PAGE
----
Translating research

Areas of translating research and the associated staff:

Maximising Carbohydrate Delivery to Fuel Enhanced Athletic Performance

Endurance athletes need to maximize energy provision and their hydration state to perform at their very best. Led by the School's researchers in the area of sport nutrition and exercise metabolism, we have contributed to the development of carbohydrate-based sports food and drinks that can optimize endurance performance. This work has demonstrated that the utilization of ingested carbohydrate and fluid delivery during exercise can be enhanced by consuming 'multiple-transportable carbohydrates.'  

Nutrition drink

Results of the studies conducted have contributed to the International Olympic Committee (IOC) Consensus Statement on Sports Nutrition which was published in 2011.  This line of research also underpinned new product innovation within the global sport nutrition food and beverage industry.  Companies such as Nestlé SA have developed a new range of products (e.g., PowerBar®) that are now marketed to consumers (elite athletes as well as the general public) around the world.
 

Evidence-based Leader Training to Promote Engagement in Sport and Other Physical Activity Settings

A long-standing line of research, led by Professor Joan Duda, has indicated that the motivational 'climate' created by leaders (such as coaches and teachers) is a key determinant of whether participants in physical activities stay involved and realize enhanced wellbeing via their participation.  However, previously there has been no targeted and scientifically grounded training on motivation and how leaders can enhance the quality of engagement of those with whom they work.  

A family of training programmes (i.e., Empowering Coaching™ workshops; www.empoweringcoaching.co.uk), which are grounded in theory and evidence-based, have been developed to address this void in provision. Within the contexts of youth sport, physical education and dance, Professor Duda and her team have delivered these training programmes both nationally and internationally.  The 'PAPA' project (www.projectpapa.org), for example, entailed the implementation and evaluation of Empowering Coaching™ within grassroots football across 5 different European countries.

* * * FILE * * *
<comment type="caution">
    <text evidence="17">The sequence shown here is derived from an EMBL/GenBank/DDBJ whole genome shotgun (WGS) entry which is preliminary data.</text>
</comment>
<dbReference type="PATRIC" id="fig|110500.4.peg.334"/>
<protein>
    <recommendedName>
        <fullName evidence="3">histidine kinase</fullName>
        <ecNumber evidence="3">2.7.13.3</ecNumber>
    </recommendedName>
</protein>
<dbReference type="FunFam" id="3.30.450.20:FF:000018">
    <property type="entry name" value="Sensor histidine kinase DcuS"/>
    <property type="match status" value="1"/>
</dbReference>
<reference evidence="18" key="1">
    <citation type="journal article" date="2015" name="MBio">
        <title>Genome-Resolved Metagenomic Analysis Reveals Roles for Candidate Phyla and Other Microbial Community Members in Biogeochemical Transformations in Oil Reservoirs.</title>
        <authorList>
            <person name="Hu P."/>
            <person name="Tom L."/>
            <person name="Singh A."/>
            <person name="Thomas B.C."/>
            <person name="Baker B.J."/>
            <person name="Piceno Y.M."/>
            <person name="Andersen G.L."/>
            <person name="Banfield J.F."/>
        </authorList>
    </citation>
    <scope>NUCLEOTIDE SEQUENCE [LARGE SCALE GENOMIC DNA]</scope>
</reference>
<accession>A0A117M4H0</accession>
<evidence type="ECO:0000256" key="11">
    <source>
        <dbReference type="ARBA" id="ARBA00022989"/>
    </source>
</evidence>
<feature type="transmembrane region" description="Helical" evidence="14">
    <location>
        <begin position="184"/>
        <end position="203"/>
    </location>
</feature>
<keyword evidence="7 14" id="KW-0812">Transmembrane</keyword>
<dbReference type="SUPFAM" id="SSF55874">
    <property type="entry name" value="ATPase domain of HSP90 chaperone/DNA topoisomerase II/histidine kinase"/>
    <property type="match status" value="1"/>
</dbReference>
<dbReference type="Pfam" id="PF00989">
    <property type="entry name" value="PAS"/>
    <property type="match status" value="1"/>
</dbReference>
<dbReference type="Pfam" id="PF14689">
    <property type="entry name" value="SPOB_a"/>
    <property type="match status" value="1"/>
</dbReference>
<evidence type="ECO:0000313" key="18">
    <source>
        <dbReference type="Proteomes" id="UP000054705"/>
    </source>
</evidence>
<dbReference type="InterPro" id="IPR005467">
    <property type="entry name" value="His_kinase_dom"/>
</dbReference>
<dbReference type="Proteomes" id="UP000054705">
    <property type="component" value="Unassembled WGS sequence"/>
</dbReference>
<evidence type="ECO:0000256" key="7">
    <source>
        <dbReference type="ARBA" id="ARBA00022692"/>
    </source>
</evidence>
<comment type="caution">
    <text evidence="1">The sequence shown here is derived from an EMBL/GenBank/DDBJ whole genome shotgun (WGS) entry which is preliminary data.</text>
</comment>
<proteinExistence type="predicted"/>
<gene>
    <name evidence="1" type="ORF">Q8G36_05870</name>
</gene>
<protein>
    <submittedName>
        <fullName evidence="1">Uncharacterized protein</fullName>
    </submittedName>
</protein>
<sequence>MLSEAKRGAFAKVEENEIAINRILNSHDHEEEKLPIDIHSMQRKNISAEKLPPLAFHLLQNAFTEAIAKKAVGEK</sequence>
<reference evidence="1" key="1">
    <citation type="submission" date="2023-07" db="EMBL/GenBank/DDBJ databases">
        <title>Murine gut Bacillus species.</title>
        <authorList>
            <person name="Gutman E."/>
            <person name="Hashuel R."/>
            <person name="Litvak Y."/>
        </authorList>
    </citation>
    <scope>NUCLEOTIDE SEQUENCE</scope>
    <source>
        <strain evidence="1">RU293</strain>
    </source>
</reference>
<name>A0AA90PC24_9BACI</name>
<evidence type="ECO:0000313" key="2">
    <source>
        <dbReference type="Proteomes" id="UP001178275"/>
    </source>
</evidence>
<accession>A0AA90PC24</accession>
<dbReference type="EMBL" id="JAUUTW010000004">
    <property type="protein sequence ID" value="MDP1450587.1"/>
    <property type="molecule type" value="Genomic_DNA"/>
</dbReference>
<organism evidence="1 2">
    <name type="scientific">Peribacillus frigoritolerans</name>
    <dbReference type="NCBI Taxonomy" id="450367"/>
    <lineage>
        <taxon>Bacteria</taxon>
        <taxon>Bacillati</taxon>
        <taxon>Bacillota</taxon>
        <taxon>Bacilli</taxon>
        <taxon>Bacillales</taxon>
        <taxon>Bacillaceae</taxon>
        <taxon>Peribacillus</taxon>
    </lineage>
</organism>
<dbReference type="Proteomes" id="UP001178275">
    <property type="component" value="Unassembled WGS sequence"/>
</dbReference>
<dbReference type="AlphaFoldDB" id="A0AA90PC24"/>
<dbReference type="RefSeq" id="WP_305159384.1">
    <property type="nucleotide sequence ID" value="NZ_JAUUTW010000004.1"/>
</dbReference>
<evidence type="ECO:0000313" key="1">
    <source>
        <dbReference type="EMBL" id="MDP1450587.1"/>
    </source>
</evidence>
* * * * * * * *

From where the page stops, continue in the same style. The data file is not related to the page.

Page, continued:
Empowering Coaching and Project PAPA

Work is undergoing to incorporate Empowering Coaching™ training in coaching awards and CPD for PE teachers.  A social enterprise is being developed to further exploit these programmes in terms of their further impact on practice and professional standards.

Professor Duda describes her research in 60 seconds

 

Take the Stairs

Increasing Stair Climbing to Promote More Physical Activity

The physical and psychological benefits of regular physical activity (PA) are well documented.  Yet an alarming percentage of children and adults do not engage in sufficient levels of PA to promote health.  With the aim of combating this major public health challenge, emphasis is now being placed on how we can enhance the general public's accumulation of PA during daily living.  

Frank Eves

One key strategy is to intervene within the built environment to facilitate people taking the more physically active alternative. Led by Dr Frank Eves, research has been conducted to test different methods to encourage stair climbing rather than taking the lift or riding the escalator.  Interventions (such as placing messages on stair risers) have been implemented in train stations, shopping centres and the workplace in the UK and abroad.  This work has informed reviews conducted by NICE (UK) and CDC (USA) and has led to guidelines on the importance of signage at points of choice as a public health message to increase stair use.

Find out more about this research here

Promoting the Adoption and Maintenance of Active Lifestyles in 'Hard to Reach' Communities

Researchers in the School have successfully met the challenge of reaching notoriously 'hard to reach' populations with respect to the promotion of regular physical activity (PA). Two of these recognized 'hard-to-reach' groups include ethnic minority communities and patients who are at risk of disease onset (e.g., have at least one risk factor for cardiovascular disease) and/or are suffering from reduced quality of life and function due to chronic disease.  

In work led by Professor Janice Thompson, information on South Asian women's levels of PA and amount of time spent sedentary was obtained.  This research also pointed to limitations of using commonly employed methods (as might be employed by researchers, local health authorities, community groups) to assess PA and sedentary time in such ethnic minority populations.  

Projects led by Professor Joan Duda have involved implementing motivation-theory grounded interventions to foster more intrinsic reasons for PA engagement and increase overall levels of PA in participants within the Birmingham exercise on referral scheme and patients living with rheumatoid arthritis (RA).   

In the research of Dr Jet Veldhuijzen van Zanten and colleagues, it has been demonstrated that it is not only possible for RA patients to engage safely in exercise, but that regular PA can lead to improved cardiorespiratory fitness and reduced disease activity and symptom severity.  Our work on 'hard to reach' populations has impacted on policy and practice within the NHS and has influenced recommendations made by key professional associations (e.g., NRAS, EULAR, and the American College of Rheumatology) regarding the importance of PA in the management of RA.

Professor Janice L. Thompson describes her research in 60 seconds.
Video transcript here